We often mark the fall of a regime at the point where its army and secret police take off their uniforms, climb down from the guard towers, and join the protest crowd (or go home). Robots can remain loyal to the central command structure to the very end.
Human police forces are liable to defect if not paid, likely to refuse suicidal engagements, and may even refuse immoral engagements. With good enough engineering, a regime's drones will remain ruthlessly efficient even when it runs out of money, is obviously on the wrong side of history, and is obviously going to lose.
I'm not sure whether the final outcomes of revolutions would change, but their endings will certainly be longer and more painful. A Berlin Wall capable of defending itself indefinitely without human intervention would not have fallen so easily.
Hmm, they can just shield the control modules (cpu and memory). And use optical storage or similar for large amounts of data and basic programming.
Also, EMPs usually last only a couple of seconds and can only be effective in a small area. Maybe the robots can just reboot and wait for a valid command a few seconds later by some flying drone.
I thought it was one of Stanislaw Lem's novels, but can't find the name now; I might be wrong about that.
For another perspective on autonomous drones read Robert Sheckley's Watchbird.
Edit: The Defenders, which became The Penultimate Truth.
The plotline of the book is about autonomous drones. In my opinion the book seemed well researched and not too far fetched.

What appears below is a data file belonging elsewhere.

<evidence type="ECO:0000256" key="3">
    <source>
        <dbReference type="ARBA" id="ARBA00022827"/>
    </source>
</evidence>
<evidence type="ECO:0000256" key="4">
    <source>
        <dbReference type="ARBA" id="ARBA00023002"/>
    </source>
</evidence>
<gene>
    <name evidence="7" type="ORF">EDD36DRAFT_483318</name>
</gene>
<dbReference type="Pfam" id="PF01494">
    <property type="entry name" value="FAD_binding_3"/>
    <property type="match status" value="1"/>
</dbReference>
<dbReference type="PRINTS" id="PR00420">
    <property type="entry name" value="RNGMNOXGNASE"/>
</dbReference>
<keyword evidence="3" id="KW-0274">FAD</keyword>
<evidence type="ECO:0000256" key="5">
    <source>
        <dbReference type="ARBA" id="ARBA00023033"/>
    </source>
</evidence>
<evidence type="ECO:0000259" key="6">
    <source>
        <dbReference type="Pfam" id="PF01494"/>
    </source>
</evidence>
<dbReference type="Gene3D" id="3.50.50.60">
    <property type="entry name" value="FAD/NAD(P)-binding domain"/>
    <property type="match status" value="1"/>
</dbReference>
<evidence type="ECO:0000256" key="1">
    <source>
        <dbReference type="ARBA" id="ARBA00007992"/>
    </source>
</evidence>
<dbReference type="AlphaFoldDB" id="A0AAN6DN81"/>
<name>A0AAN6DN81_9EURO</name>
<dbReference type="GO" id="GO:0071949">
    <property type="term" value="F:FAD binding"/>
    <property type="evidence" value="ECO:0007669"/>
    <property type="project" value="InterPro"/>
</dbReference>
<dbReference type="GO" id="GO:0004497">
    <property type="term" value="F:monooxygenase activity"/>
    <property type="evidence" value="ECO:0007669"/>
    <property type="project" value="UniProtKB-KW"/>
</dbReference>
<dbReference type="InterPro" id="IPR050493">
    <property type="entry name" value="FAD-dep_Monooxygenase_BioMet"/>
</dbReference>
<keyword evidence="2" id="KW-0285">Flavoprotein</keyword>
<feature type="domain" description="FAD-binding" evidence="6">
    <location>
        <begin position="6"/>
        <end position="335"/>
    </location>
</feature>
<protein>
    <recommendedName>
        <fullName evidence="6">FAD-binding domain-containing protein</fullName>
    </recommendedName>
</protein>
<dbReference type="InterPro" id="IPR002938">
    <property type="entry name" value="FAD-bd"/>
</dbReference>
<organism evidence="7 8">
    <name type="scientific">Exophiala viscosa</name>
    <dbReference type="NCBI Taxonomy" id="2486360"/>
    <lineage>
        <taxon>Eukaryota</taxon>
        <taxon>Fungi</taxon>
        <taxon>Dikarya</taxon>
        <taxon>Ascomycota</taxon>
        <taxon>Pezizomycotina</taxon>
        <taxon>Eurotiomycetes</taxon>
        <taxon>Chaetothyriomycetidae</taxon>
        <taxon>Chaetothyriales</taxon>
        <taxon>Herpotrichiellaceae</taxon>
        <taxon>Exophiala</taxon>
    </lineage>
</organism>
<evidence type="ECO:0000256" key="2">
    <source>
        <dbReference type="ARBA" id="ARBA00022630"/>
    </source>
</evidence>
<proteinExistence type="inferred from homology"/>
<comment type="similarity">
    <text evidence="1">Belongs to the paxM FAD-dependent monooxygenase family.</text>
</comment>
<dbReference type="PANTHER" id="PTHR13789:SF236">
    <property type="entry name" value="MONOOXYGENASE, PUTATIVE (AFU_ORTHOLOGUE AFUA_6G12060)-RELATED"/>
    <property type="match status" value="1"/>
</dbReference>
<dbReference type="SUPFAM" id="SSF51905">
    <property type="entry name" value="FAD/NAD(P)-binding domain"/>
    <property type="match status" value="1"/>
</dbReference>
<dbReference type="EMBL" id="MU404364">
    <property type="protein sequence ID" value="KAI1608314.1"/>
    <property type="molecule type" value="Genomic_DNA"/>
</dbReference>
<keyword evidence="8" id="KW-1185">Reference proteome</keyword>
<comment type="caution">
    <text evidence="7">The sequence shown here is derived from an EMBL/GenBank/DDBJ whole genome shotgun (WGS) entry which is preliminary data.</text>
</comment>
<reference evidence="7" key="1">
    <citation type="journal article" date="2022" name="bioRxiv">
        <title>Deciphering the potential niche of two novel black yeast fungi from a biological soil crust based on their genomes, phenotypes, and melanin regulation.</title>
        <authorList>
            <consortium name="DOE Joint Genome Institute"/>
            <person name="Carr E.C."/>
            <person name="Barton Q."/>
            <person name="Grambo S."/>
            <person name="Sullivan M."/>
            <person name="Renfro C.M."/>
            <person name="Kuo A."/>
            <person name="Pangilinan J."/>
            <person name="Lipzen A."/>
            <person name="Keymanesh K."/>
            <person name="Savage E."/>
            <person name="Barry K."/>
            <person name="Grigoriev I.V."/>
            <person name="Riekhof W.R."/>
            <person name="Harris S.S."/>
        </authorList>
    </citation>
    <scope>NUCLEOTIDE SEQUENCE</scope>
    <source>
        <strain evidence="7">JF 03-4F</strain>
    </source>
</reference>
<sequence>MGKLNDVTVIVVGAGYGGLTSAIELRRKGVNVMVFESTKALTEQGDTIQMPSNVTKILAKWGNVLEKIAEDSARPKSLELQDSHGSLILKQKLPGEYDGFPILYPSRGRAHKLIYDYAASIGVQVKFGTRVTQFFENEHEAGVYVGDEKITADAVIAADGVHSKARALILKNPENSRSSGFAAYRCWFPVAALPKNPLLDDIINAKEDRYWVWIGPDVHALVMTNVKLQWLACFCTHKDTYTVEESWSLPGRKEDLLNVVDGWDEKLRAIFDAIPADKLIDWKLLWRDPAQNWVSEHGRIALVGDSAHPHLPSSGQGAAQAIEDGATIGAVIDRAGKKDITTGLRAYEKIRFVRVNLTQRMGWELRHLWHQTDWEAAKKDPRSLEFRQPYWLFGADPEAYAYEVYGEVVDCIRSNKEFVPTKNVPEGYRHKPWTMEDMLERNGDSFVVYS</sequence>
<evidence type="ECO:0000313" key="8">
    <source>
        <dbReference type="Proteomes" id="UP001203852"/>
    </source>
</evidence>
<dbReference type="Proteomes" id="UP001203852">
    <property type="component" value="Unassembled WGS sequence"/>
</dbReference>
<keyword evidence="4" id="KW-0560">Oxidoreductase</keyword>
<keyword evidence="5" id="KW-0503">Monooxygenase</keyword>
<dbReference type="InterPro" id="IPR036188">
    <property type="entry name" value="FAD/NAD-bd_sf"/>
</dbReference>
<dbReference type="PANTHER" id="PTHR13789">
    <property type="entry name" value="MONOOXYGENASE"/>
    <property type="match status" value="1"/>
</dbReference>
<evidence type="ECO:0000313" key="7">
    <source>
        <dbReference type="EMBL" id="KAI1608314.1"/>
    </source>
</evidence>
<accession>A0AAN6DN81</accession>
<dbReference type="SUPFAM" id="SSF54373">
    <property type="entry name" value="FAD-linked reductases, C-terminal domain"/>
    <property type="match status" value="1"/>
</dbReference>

Just imagine how this might be applied by powers like the US, Russia, Israel, and China. IMO its a recipe for increased use of force and extended violent occupations. And that's not even getting into the issue of autonomous kill decision capabilities.
Imagine instead summary execution by robot because an algorithm decides that you look enough like a known terrorist or your call metadata seems terroristish and you're in the wrong neighborhood. Imagine the violent collective punishment that can be brought to bear on a population in retaliation for something like a suicide bombing.
There's this weird blind spot in the robot weapons debate where we shudder in fear of robots committing acts that are already being committed in job lots by humans every day. We don't need machines to be inhumane! The problem is not weapons, the problem is human beings choosing to do bad things, and scapegoating robots will do absolutely nothing to fix that.
I'm saying I think they can have the effect of making it easier for a person to kill more people with less risk of consequence and that the lack of consequence makes violence easier to turn to as a solution. I am not afraid of robots, I am afraid of humans granted the ability to shield themselves from consequence for killing.
Back to the original point of the article it is important that international standards limiting such devastating weapons be enacted and enforced. Even Assad after being caught using chemical weapons was forced to step back and many robotic weapons, especially autonomous ones, should probably be in the same category for the same reason. These things are going to be developed so we need to act now to limit their use not wait until a calamity has struck.